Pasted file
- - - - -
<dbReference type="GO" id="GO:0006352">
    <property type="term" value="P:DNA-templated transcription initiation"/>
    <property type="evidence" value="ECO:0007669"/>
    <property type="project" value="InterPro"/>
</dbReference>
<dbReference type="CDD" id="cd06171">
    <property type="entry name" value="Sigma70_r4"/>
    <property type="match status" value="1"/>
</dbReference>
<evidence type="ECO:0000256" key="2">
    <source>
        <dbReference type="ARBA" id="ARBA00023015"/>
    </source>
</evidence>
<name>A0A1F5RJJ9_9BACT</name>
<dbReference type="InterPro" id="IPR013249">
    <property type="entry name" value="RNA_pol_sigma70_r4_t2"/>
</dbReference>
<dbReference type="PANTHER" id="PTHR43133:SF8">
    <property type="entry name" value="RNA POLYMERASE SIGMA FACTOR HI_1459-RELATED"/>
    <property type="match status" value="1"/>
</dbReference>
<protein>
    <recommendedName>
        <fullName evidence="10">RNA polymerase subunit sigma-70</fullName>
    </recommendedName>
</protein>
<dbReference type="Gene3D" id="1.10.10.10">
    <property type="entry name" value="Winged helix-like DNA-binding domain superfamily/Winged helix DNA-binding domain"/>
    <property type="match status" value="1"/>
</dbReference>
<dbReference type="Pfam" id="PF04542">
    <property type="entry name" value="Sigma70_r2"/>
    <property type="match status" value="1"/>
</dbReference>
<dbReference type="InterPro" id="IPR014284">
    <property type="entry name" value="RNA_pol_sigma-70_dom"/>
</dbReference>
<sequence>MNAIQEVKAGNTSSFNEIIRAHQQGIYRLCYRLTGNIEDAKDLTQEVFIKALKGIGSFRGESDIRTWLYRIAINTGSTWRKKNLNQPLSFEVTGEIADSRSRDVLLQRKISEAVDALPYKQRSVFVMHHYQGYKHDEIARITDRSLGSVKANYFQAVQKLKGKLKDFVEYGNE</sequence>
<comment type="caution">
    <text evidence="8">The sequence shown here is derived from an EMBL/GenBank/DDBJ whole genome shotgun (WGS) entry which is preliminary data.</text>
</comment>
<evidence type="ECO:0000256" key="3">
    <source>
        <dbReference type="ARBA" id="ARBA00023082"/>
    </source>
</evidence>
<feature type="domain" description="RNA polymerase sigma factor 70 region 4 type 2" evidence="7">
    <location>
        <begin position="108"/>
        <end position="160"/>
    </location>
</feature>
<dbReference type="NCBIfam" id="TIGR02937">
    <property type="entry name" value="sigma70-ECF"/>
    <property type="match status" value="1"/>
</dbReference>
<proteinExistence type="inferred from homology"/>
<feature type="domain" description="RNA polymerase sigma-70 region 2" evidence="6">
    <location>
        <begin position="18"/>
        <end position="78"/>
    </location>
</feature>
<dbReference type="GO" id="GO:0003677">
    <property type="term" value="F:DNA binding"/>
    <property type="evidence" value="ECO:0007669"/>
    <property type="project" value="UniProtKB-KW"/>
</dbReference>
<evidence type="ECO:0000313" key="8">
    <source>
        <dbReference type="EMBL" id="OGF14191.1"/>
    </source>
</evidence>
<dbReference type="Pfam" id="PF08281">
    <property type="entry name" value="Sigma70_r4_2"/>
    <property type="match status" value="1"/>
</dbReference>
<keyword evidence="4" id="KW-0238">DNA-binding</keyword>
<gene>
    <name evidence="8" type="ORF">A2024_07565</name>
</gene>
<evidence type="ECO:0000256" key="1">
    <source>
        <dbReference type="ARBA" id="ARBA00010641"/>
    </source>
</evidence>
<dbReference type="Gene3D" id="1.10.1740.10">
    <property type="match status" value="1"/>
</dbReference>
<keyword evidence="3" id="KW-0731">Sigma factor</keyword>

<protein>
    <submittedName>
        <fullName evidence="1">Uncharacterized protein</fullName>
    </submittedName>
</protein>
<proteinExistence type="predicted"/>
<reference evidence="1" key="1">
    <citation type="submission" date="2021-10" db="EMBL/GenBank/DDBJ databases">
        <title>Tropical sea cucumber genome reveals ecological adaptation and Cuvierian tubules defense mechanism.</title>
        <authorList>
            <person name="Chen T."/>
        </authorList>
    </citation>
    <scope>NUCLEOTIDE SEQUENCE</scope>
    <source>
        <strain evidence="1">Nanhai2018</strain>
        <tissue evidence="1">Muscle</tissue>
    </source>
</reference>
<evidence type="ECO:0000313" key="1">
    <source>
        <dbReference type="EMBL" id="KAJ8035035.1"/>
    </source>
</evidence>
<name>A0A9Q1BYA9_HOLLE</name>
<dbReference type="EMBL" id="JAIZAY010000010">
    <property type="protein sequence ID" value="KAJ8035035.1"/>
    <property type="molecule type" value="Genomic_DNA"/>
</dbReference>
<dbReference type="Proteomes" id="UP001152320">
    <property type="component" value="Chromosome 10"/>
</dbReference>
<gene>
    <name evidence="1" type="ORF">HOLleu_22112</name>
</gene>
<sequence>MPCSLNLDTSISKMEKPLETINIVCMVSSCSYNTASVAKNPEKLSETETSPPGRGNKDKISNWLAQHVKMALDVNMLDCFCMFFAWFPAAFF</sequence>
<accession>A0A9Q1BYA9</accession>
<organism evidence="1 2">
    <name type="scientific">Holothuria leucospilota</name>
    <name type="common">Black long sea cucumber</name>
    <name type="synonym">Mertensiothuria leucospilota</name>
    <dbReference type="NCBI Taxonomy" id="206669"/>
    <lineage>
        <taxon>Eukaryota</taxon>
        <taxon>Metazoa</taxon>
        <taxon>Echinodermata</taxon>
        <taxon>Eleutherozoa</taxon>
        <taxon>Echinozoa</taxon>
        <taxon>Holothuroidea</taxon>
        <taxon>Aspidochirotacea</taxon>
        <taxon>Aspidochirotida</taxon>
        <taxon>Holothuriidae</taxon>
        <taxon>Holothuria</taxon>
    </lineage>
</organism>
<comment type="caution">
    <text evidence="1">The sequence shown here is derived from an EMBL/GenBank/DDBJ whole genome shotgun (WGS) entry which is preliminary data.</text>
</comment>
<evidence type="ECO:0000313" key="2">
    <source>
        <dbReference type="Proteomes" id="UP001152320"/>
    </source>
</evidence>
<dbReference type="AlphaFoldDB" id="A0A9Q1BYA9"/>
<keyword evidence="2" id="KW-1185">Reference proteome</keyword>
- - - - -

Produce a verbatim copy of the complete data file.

<dbReference type="GO" id="GO:0006352">
    <property type="term" value="P:DNA-templated transcription initiation"/>
    <property type="evidence" value="ECO:0007669"/>
    <property type="project" value="InterPro"/>
</dbReference>
<dbReference type="CDD" id="cd06171">
    <property type="entry name" value="Sigma70_r4"/>
    <property type="match status" value="1"/>
</dbReference>
<evidence type="ECO:0000256" key="2">
    <source>
        <dbReference type="ARBA" id="ARBA00023015"/>
    </source>
</evidence>
<name>A0A1F5RJJ9_9BACT</name>
<dbReference type="InterPro" id="IPR013249">
    <property type="entry name" value="RNA_pol_sigma70_r4_t2"/>
</dbReference>
<dbReference type="PANTHER" id="PTHR43133:SF8">
    <property type="entry name" value="RNA POLYMERASE SIGMA FACTOR HI_1459-RELATED"/>
    <property type="match status" value="1"/>
</dbReference>
<protein>
    <recommendedName>
        <fullName evidence="10">RNA polymerase subunit sigma-70</fullName>
    </recommendedName>
</protein>
<dbReference type="Gene3D" id="1.10.10.10">
    <property type="entry name" value="Winged helix-like DNA-binding domain superfamily/Winged helix DNA-binding domain"/>
    <property type="match status" value="1"/>
</dbReference>
<dbReference type="Pfam" id="PF04542">
    <property type="entry name" value="Sigma70_r2"/>
    <property type="match status" value="1"/>
</dbReference>
<dbReference type="InterPro" id="IPR014284">
    <property type="entry name" value="RNA_pol_sigma-70_dom"/>
</dbReference>
<sequence>MNAIQEVKAGNTSSFNEIIRAHQQGIYRLCYRLTGNIEDAKDLTQEVFIKALKGIGSFRGESDIRTWLYRIAINTGSTWRKKNLNQPLSFEVTGEIADSRSRDVLLQRKISEAVDALPYKQRSVFVMHHYQGYKHDEIARITDRSLGSVKANYFQAVQKLKGKLKDFVEYGNE</sequence>
<comment type="caution">
    <text evidence="8">The sequence shown here is derived from an EMBL/GenBank/DDBJ whole genome shotgun (WGS) entry which is preliminary data.</text>
</comment>
<evidence type="ECO:0000256" key="3">
    <source>
        <dbReference type="ARBA" id="ARBA00023082"/>
    </source>
</evidence>
<feature type="domain" description="RNA polymerase sigma factor 70 region 4 type 2" evidence="7">
    <location>
        <begin position="108"/>
        <end position="160"/>
    </location>
</feature>
<dbReference type="NCBIfam" id="TIGR02937">
    <property type="entry name" value="sigma70-ECF"/>
    <property type="match status" value="1"/>
</dbReference>
<proteinExistence type="inferred from homology"/>
<feature type="domain" description="RNA polymerase sigma-70 region 2" evidence="6">
    <location>
        <begin position="18"/>
        <end position="78"/>
    </location>
</feature>
<dbReference type="GO" id="GO:0003677">
    <property type="term" value="F:DNA binding"/>
    <property type="evidence" value="ECO:0007669"/>
    <property type="project" value="UniProtKB-KW"/>
</dbReference>
<evidence type="ECO:0000313" key="8">
    <source>
        <dbReference type="EMBL" id="OGF14191.1"/>
    </source>
</evidence>
<dbReference type="Pfam" id="PF08281">
    <property type="entry name" value="Sigma70_r4_2"/>
    <property type="match status" value="1"/>
</dbReference>
<keyword evidence="4" id="KW-0238">DNA-binding</keyword>
<gene>
    <name evidence="8" type="ORF">A2024_07565</name>
</gene>
<evidence type="ECO:0000256" key="1">
    <source>
        <dbReference type="ARBA" id="ARBA00010641"/>
    </source>
</evidence>
<dbReference type="Gene3D" id="1.10.1740.10">
    <property type="match status" value="1"/>
</dbReference>
<keyword evidence="3" id="KW-0731">Sigma factor</keyword>

<protein>
    <submittedName>
        <fullName evidence="1">Uncharacterized protein</fullName>
    </submittedName>
</protein>
<proteinExistence type="predicted"/>
<reference evidence="1" key="1">
    <citation type="submission" date="2021-10" db="EMBL/GenBank/DDBJ databases">
        <title>Tropical sea cucumber genome reveals ecological adaptation and Cuvierian tubules defense mechanism.</title>
        <authorList>
            <person name="Chen T."/>
        </authorList>
    </citation>
    <scope>NUCLEOTIDE SEQUENCE</scope>
    <source>
        <strain evidence="1">Nanhai2018</strain>
        <tissue evidence="1">Muscle</tissue>
    </source>
</reference>
<evidence type="ECO:0000313" key="1">
    <source>
        <dbReference type="EMBL" id="KAJ8035035.1"/>
    </source>
</evidence>
<name>A0A9Q1BYA9_HOLLE</name>
<dbReference type="EMBL" id="JAIZAY010000010">
    <property type="protein sequence ID" value="KAJ8035035.1"/>
    <property type="molecule type" value="Genomic_DNA"/>
</dbReference>
<dbReference type="Proteomes" id="UP001152320">
    <property type="component" value="Chromosome 10"/>
</dbReference>
<gene>
    <name evidence="1" type="ORF">HOLleu_22112</name>
</gene>
<sequence>MPCSLNLDTSISKMEKPLETINIVCMVSSCSYNTASVAKNPEKLSETETSPPGRGNKDKISNWLAQHVKMALDVNMLDCFCMFFAWFPAAFF</sequence>
<accession>A0A9Q1BYA9</accession>
<organism evidence="1 2">
    <name type="scientific">Holothuria leucospilota</name>
    <name type="common">Black long sea cucumber</name>
    <name type="synonym">Mertensiothuria leucospilota</name>
    <dbReference type="NCBI Taxonomy" id="206669"/>
    <lineage>
        <taxon>Eukaryota</taxon>
        <taxon>Metazoa</taxon>
        <taxon>Echinodermata</taxon>
        <taxon>Eleutherozoa</taxon>
        <taxon>Echinozoa</taxon>
        <taxon>Holothuroidea</taxon>
        <taxon>Aspidochirotacea</taxon>
        <taxon>Aspidochirotida</taxon>
        <taxon>Holothuriidae</taxon>
        <taxon>Holothuria</taxon>
    </lineage>
</organism>
<comment type="caution">
    <text evidence="1">The sequence shown here is derived from an EMBL/GenBank/DDBJ whole genome shotgun (WGS) entry which is preliminary data.</text>
</comment>
<evidence type="ECO:0000313" key="2">
    <source>
        <dbReference type="Proteomes" id="UP001152320"/>
    </source>
</evidence>
<dbReference type="AlphaFoldDB" id="A0A9Q1BYA9"/>
<keyword evidence="2" id="KW-1185">Reference proteome</keyword>